My friend Ashley and I were on our way to pick up a family for Monday night dinner when we saw a bunch of teenagers and adults at the next corner, gathered around two kids fighting over a bicycle. As we drove closer, I realized that the shirtless, crying boy clinging to the handlebars was D-man, a skinny 14-year old we’ve known since he was nine, and that the other kid, calmly sitting on the bike and shaking his head, was actually a grown man. In full good neighbor mode, I rolled up and called out, “Yo, D-man, are you OK?”
“He’s taking my bike, Bart!” D-man sobbed back. “I didn’t do nothing, but he’s trying to take my bike!”
Before I could say anything, the young man on the bike cursed him. “You know y’all stole my cousin’s bike, bitch, so I’ma take this one from you,” he said, yanking hard on the handlebars. “Now let…it…go!”
D-man got shaken off, but he chased the bike thief across the street and grabbed on again, wailing over and over, “Pleeease man, don’t take my bike!” Ashley and I followed in the van, but this time I called out to the young man. “Hey come on, give the kid his bike back. You know that’s not right.” I was hoping the scrutiny of two respectable, upright adults might intimidate him into just walking away, but he just sneered at me and shouted, “Stay out of this, man…this ain’t none of yo’ business anyway!”
I hesitated. All around me were hard-looking street corner guys, some laughing at the spectacle, others encouraging a fight. Two of D-man’s young friends were there, too, quietly straddling the fine line between not ditching your buddy and getting your own ass whipped. In a way, I quickly realized, I was straddling that same line, along with poor Ashley, whose only mistake that night was offering to come along for the ride.
Just then, out of nowhere another man appeared, much bigger than the first, his angry face covered with tattoos. “Let it go, bitch!” he shouted, as he walked up behind D-man and brutally cold-cocked him in the side of the head. The boy dropped to the street and lay there, completely motionless. The two men took his bike and disappeared down the street, as D-man’s friends screamed after them, threatening all kinds of violent retribution like a pair of miniature gangsters. I grabbed my cell phone and dialed 911, but before anyone answered Ashley called my name from where she was kneeling beside D-man. “This kid’s really hurt,” she said, “We’ve got to get him out of here.”
As the two of us were lifting D-man off the pavement and into the van, one of the street corner guys moved closer and called out to him. “Hey, little man!” he laughed mockingly, “You better toughen yo’self up, yo.”
Suddenly, I was the angry one. I turned to glare at the guy. “Shut up,” I practically spit at him, contempt dripping from my voice. “He’s just a kid. He doesn’t need to ‘toughen up.’ That guy who hit him was a grown man.” The young drug dealer’s smile disappeared and he looked back at me with dead eyes. “Who you talkin’ to, man? You don’t know me.” I knew I needed to back down, but by that point I’d had more than my fill of ghetto machismo. “You don’t know me either!” I shot back, though I kept moving back towards the driver’s side of the van. He didn’t try to stop me, but he shook his head. “Man, you better watch yo’self. People ‘round here be using guns…” I just drove away.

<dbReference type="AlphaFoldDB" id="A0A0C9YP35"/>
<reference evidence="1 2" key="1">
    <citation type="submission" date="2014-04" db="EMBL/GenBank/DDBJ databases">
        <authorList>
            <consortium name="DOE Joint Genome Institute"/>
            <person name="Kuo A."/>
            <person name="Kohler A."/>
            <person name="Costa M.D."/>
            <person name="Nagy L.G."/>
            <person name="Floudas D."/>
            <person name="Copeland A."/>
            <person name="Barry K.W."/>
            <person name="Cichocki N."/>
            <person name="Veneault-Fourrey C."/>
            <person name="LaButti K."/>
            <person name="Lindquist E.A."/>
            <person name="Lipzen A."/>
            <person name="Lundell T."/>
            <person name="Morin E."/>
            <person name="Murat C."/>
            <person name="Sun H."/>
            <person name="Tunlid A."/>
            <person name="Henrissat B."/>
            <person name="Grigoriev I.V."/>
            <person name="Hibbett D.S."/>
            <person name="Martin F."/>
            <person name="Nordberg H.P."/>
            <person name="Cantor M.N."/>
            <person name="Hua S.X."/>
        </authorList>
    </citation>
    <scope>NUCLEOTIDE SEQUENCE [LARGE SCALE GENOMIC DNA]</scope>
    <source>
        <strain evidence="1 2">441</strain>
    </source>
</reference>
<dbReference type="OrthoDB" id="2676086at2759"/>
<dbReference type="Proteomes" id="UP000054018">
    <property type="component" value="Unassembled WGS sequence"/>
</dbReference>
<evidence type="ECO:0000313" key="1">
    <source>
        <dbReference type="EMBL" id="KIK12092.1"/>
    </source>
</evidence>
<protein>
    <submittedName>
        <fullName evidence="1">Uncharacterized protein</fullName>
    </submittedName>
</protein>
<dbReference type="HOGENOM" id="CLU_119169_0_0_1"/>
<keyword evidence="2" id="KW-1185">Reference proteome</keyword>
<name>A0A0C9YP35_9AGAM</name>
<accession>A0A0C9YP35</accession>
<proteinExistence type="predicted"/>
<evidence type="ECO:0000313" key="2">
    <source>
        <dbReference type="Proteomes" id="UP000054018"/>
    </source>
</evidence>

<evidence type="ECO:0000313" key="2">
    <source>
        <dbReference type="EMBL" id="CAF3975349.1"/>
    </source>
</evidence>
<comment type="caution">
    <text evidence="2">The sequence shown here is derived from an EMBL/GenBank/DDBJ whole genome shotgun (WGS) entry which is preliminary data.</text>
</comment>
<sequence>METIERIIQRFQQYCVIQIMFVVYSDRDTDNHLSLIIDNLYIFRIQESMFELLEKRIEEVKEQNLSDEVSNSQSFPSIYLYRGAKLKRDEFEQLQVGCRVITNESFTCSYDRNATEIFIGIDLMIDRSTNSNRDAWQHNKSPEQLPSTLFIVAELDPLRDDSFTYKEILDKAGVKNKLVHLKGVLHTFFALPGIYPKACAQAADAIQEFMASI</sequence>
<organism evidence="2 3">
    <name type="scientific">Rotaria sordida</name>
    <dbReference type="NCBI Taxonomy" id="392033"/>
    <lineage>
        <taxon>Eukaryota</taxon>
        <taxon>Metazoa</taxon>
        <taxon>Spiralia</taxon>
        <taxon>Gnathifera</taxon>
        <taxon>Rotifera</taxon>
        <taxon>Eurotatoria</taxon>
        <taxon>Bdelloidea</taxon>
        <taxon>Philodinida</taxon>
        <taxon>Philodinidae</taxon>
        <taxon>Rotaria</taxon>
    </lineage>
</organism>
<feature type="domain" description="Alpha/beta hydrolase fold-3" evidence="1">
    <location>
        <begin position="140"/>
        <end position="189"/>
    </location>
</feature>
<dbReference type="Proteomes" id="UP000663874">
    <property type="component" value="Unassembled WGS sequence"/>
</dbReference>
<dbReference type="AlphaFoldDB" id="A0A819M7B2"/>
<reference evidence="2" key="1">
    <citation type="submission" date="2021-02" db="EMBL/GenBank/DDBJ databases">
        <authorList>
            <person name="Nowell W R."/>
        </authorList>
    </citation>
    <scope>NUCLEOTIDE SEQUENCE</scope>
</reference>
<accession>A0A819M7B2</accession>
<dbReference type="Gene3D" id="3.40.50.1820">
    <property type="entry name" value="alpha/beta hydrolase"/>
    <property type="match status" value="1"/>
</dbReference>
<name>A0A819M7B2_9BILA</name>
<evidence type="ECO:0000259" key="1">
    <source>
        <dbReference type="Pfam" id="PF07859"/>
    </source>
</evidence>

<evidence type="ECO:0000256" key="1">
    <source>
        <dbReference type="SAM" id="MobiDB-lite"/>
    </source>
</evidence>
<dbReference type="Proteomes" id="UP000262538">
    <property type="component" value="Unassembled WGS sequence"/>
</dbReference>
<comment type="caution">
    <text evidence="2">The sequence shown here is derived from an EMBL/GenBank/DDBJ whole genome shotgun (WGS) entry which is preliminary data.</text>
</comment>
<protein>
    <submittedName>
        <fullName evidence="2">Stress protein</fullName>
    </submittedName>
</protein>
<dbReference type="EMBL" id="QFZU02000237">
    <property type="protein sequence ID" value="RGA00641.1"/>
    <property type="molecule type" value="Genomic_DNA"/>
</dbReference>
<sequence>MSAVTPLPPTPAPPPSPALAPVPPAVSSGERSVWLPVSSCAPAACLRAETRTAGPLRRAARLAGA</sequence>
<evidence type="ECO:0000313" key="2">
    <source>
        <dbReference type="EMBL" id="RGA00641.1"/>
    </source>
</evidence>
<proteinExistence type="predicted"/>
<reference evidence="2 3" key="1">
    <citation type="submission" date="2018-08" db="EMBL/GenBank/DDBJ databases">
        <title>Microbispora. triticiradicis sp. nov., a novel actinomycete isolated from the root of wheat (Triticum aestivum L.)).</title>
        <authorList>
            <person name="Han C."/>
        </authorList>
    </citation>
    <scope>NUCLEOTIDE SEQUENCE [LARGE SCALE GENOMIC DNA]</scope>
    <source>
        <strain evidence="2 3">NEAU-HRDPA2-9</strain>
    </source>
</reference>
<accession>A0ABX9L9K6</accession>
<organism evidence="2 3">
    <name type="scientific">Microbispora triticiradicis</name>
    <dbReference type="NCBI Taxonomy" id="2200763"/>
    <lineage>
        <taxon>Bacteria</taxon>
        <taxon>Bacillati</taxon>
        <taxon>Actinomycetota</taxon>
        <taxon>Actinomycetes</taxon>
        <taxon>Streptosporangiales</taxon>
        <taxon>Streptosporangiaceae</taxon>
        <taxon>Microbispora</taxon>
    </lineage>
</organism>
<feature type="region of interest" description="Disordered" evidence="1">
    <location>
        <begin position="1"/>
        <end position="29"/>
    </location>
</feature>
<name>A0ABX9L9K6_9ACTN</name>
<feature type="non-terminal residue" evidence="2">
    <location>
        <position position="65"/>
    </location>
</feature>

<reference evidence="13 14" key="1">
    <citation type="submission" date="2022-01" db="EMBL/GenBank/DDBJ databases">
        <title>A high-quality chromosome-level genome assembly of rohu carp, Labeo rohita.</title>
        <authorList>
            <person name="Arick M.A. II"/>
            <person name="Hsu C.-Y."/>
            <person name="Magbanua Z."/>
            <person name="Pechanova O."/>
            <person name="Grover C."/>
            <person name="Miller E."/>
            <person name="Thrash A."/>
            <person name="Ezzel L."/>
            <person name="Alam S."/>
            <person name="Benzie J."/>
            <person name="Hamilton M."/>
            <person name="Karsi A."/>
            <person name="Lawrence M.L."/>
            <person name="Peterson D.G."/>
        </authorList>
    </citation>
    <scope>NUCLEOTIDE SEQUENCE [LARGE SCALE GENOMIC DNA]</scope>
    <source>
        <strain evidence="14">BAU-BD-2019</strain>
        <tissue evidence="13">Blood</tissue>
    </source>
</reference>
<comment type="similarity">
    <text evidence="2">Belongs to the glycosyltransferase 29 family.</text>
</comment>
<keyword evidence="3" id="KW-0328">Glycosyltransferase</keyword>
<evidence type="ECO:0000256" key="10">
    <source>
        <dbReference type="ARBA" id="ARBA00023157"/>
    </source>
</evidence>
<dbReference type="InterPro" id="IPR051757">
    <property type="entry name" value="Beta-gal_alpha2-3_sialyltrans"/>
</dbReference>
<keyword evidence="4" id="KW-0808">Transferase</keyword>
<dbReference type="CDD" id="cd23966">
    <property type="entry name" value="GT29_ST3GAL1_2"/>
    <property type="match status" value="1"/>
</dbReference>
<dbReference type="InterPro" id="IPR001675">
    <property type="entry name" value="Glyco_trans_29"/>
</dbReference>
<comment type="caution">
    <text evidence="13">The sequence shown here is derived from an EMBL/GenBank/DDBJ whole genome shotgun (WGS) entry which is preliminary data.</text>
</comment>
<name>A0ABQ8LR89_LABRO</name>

A few seconds later, Ashley saw a police cruiser turn the corner. We honked and yelled, but the cop kept looking straight ahead as he drove by. We tried to chase him down, but we lost him. I have nothing more to say about that.
In the van, D-man was groggy. When I asked who stole his bike, he told me the guy’s name was Shannon, but when I asked who hit him, he hesitated. “Did I get hit?” He was nauseous, too. I dropped Ashley at dinner and headed straight to the hospital.
On the way, I called D-man’s mom, who immediately reminded me that she’d moved their family out of our neighborhood just a few months before because she’d had enough “ghetto drama.” By the time she met us in the emergency room, however, she already knew the names of the thief, the hitter, the relative who stole the first bike, and the friend who had already retrieved his gun and gone out looking for revenge. To me, she seemed more concerned about street justice than about her son’s concussion, but maybe that was just her way of managing the shock. In any case, I prayed for them, hugged D-man, and left.
On my way back to the neighborhood, I asked the usual questions: Was I stupid to try to intervene? What else could I have done? Did that kid really almost die for a bicycle? Did I almost die for nothing? Would I be safer or better if I carried a gun? What is wrong with these people? What is wrong with me for thinking of them as “these people”?
I finally arrived at dinner just as the other adults were clearing the dishes and getting ready to play games with the kids. Ashley was anxious for an update, of course, so I told her what had happened at the hospital. Then we joined the game, ate our desserts, and went home for the night.
The next day, I didn’t buy a gun. Instead, I went back to that corner, looking for the guy I’d talked back to, hoping he’d let me talk first this time.
Bart Campolo is minister at Walnut Hills Fellowship in Cincinnati Ohio. Read this post and others at his blog.